Performance Criteria

Certifiers shall satisfy themselves that adequate details have been prepared for all principal load-bearing structural elements, including structural frames, beams, columns walls, floors, roofs, and that sufficient calculations have been prepared in accordance with an acceptable methodology to demonstrate the adequacy of the design.


Background

The Technical Handbook states:

‘In order to be safe, a building should be capable of resisting all loads acting on it as a result of its intended use and geographical location. To achieve this, the structure of a building should be designed with margins of safety to ensure that the mandatory functional standard has been met.’

The principal load bearing elements are those structural elements which ensure that all applied loadings are transmitted through the structure down to their foundations. Such elements will include beams, columns, walls and structural elements within walls, floors, roofs, etc.


Guidance

Calculations for the principal loadbearing elements should be carried out in accordance with the Codes and Standards listed in the Technical Handbooks accompanying the Regulations. Where design methodologies have been used which are not based on these then Certifiers must be satisfied that the alternative approach still meets the standard required by the regulations and clearly demonstrate how they have satisfied themselves in this regard.

All principal load-bearing elements must be clearly shown and described on the Warrant Plans and should be consistent with the design calculations. Checklists 1 and 2 in the Procedural Guidance document list typical minimum requirements, but care must be taken when the structure is outwith the standard checklists to see that the information provided is adequate.

The output from structural calculations must be properly reflected in the drawings and details submitted to the local authority in support of the warrant application.

The level of checking undertaken will depend on a wide range of factors which include the complexity of the design and the risk associated with structural failure. For more detailed guidance refer to SER Guidance Note 11, ‘Guidelines for Checking the Structural Design of Buildings’.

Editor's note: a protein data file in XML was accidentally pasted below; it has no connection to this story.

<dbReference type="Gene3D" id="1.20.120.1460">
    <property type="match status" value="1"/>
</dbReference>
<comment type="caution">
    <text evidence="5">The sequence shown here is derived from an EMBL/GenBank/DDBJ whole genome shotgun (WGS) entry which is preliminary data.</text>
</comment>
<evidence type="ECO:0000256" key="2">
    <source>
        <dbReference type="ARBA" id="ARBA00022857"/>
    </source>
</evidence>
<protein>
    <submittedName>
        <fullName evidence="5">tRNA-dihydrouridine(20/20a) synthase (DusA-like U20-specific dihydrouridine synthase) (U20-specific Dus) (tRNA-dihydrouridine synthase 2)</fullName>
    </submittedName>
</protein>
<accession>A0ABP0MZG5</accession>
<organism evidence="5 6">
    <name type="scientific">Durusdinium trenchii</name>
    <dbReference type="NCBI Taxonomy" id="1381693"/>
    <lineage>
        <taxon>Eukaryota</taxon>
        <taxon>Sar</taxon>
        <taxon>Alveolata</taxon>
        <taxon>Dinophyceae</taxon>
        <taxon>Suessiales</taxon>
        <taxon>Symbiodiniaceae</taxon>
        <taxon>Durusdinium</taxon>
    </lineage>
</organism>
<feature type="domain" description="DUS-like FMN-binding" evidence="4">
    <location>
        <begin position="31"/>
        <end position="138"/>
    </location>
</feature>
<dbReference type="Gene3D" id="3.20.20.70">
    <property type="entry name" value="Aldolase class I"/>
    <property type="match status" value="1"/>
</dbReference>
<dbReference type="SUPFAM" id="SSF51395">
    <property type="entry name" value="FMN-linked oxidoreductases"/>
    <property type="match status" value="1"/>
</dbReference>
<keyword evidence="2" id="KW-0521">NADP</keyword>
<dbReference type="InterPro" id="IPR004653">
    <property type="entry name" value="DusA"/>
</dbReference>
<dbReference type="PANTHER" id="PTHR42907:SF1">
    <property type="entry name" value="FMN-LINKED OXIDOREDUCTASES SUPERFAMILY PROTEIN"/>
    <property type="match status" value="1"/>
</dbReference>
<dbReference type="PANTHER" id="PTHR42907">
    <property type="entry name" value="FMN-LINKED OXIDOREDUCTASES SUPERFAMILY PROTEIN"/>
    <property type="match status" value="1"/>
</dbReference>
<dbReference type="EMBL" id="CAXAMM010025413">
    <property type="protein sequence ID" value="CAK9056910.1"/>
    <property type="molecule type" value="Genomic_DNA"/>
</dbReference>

Examples of Major Non-conformances

The design of any of the principal loadbearing elements clearly does not meet the requirements of Standards 1.1 and 1.2.

Absence of suitably checked structural calculations, load/span tables, test certification or other justification for the design of any primary loadbearing element, or for any other important elements of structure.

Absence of suitably checked drawings/details.

Grossly inadequate details for superstructure elements on the warrant drawings

Absence of performance specification and details on the warrant plans, where either precast concrete floors, precast concrete staircases or timber roof trusses were included on Schedule 1

Absence of calculations, etc. to justify the preliminary design shown on the warrant plans where either precast concrete floors and staircases or timber roof trusses were included on Schedule 1

Absence of evidence demonstrating that the certifier made adequate enquiry regarding the design any element and/or the experience of those undertaking the design where this was prepared by an external specialist/third party.


Examples of Improvement Issues

Inadequate or insufficient details on the building warrant plans

Inadequate or insufficient structural calculations, load/span tables, test certification or other justification for the design of any primary loadbearing element of structure.


October 2016

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